In this Jan. 27, 2012 photo, a deck hand secures a barge in one of the chambers at the Montgomery Lock and Dam along the Ohio River in Monaca, Pa. Each barge holds an estimated 1,500 tons of coal, according to lock master Rick Greenwood. (AP Photo/Pittsburgh Tribune-Review, Keith Hodan)
When last we left our good friend, West Virginia University mining engineering professor Syd Peng, he was wrongly opining — contrary to the U.S. Supreme Court’s declaration — that the federal Clean Air Act wasn’t the proper tool for regulating global warming pollution.
Apparently, testifying on behalf of coal-mine operators in mine disaster cases isn’t taking up all of Dr. Peng’s time these days. So we had in yesterday’s Gazette another op-ed about national energy policies. The op-ed was headlined, “We need to back fossil fuels,” as if the nation and state aren’t doing a lot of that already:
Responsible people recognize that oil, natural gas and coal must provide a major share of the nation’s fuel mix to avoid potentially devastating economic consequences.
Like Dr. Peng’s earlier Gazette op-ed piece, “Congress should block EPA,” this latest commentary does little more than parrot the conventional line of the coal industry that funds WVU’s mining engineering school (see here, here and here).
But along the way, Dr. Peng doesn’t exactly get his facts right. Let’s review
First, Dr. Peng writes in his first two paragraphs:
We have an urgent national priority: moving forward with the development and demonstration of energy-efficient technologies that would enable America to burn fossil fuels more cleanly and cheaply.
With the outlook dimming for nuclear power and renewable energy sources, there are growing concerns that efforts to maintain air quality and combat global warming will fail as energy production increases in the years ahead.
With the outlook dimming for renewable energy sources? What is he talking about?
Even a freshman student at WVU could use Google to find this U.S. Energy Information Administration website that explains:
Renewable energy consumption increased by about 8% between 2008 and 2009, contributing about 8% of the Nation’s total energy demand, and 10% of total U.S. electricity generation in 2009.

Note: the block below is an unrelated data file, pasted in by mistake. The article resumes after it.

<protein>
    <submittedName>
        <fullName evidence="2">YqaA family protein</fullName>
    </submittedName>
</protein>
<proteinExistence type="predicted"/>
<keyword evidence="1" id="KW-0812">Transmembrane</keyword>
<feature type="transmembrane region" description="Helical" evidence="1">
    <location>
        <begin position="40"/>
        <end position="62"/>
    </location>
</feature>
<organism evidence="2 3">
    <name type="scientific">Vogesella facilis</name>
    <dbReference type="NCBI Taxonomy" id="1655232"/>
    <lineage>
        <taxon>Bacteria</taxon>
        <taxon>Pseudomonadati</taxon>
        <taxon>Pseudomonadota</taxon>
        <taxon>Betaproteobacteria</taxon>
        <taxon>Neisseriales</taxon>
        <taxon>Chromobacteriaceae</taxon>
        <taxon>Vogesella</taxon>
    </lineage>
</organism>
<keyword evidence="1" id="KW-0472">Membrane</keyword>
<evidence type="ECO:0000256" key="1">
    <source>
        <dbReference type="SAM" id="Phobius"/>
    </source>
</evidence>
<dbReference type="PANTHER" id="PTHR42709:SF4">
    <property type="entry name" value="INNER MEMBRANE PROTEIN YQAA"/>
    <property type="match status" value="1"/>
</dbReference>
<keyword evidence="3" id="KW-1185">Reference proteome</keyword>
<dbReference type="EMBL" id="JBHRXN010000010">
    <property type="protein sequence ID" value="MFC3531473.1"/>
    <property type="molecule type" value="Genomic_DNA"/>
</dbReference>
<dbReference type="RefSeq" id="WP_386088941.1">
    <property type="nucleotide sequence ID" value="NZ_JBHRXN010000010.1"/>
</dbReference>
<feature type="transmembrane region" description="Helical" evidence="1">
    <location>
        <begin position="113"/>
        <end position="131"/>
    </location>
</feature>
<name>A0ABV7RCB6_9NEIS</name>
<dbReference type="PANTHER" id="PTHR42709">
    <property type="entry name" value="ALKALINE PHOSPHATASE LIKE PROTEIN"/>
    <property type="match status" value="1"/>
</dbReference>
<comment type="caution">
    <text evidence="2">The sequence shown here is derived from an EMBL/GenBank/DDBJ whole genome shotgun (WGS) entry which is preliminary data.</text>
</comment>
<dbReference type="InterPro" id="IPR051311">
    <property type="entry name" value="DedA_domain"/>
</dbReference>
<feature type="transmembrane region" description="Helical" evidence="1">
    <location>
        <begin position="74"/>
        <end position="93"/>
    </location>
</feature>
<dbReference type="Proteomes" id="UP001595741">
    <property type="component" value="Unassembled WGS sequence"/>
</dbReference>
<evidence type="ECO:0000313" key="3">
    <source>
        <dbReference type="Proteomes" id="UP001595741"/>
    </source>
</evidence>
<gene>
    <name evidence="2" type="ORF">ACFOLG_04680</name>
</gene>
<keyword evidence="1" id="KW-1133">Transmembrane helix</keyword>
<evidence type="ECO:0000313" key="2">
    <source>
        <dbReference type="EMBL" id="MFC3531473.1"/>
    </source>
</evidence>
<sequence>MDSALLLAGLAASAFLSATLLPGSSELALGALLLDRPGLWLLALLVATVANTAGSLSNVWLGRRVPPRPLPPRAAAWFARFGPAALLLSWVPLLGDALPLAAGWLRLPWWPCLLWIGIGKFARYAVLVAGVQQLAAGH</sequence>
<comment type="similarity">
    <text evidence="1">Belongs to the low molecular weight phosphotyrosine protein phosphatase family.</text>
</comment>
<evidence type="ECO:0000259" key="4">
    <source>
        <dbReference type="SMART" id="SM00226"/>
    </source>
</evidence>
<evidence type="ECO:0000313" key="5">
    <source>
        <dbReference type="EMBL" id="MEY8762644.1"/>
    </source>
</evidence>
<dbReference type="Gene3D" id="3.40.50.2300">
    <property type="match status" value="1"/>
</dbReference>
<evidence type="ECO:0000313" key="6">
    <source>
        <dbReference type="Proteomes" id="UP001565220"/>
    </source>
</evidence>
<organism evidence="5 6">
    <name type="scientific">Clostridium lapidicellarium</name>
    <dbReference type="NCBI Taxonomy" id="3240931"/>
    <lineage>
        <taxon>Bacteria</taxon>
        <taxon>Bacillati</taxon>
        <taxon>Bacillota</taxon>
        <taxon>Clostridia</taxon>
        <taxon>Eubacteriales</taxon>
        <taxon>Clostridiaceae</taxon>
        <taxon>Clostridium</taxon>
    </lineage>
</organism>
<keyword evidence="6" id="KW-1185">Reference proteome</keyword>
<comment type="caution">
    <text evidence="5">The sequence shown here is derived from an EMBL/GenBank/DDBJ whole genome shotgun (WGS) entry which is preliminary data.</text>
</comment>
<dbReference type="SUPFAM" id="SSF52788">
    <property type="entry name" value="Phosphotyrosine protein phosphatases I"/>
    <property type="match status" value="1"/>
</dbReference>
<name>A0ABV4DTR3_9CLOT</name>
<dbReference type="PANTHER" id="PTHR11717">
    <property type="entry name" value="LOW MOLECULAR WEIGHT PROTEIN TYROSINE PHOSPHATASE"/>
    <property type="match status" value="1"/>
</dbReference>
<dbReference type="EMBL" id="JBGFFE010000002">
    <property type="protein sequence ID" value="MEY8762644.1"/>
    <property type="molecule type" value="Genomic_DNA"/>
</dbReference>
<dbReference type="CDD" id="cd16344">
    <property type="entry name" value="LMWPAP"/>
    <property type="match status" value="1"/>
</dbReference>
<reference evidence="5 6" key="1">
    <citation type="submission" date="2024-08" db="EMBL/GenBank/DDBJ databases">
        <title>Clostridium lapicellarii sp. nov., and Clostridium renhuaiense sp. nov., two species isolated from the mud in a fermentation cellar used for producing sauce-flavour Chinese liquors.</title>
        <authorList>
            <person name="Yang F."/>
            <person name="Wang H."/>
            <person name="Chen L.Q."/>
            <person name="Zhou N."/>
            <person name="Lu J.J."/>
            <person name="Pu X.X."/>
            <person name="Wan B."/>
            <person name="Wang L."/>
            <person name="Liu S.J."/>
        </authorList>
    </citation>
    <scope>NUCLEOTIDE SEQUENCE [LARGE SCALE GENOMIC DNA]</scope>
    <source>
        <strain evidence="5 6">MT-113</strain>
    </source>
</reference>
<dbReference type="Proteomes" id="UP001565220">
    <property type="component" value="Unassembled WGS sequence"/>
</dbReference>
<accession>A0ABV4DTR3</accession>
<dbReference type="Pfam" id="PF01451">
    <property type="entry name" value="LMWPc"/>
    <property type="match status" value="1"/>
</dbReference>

Use of renewable fuels and natural gas for electric power generation rises: The natural gas share of electric power generation increases from 24 percent in 2010 to 27 percent in 2035, and the renewables share grows from 10 percent to 16 percent over the same period.
Dr. Peng may be correct, or at least reasonably close, when he writes that:
Fossil fuels meet 84 percent of U.S. energy demand, and the Energy Information Administration forecasts they will continue to be the primary energy sources well into the future.
But in his zeal to defend fossil fuels, and bash anything else, Dr. Peng writes:
Despite the Obama administration’s efforts to derail development of fossil fuels, energy companies are not backing off. Thanks to new technology and innovation, companies are tapping into vast domestic supplies of oil, natural gas and coal. And they are doing this without any new tax breaks or subsidies.
More than three-quarters of all energy tax breaks go to renewables such as solar and wind though they account for only 2 percent of electric power generation.
It’s true that the Obama administration has tried to take some reasonable steps to reduce some of the environmental impacts of fossil fuels, especially coal — things like tougher water quality guidance
standards on mountaintop removal and stronger air pollution limits on coal-fired power plants and on the booming natural gas drilling industry. But President Obama also personally rejected EPA’s plans to combat smog, has ignored demands from environmental groups and scientists that he ban mountaintop removal altogether, and the administration has been very supportive of the natural gas boom overall, despite citizen concerns about the potential impacts.
And this subsidy stuff? Well, Dr. Peng sounds a lot like Sen. Joe Manchin, who tries to argue that coal doesn’t get government subsidiaries and renewable energy does, and assertion we’ve debunked before here on Coal Tattoo.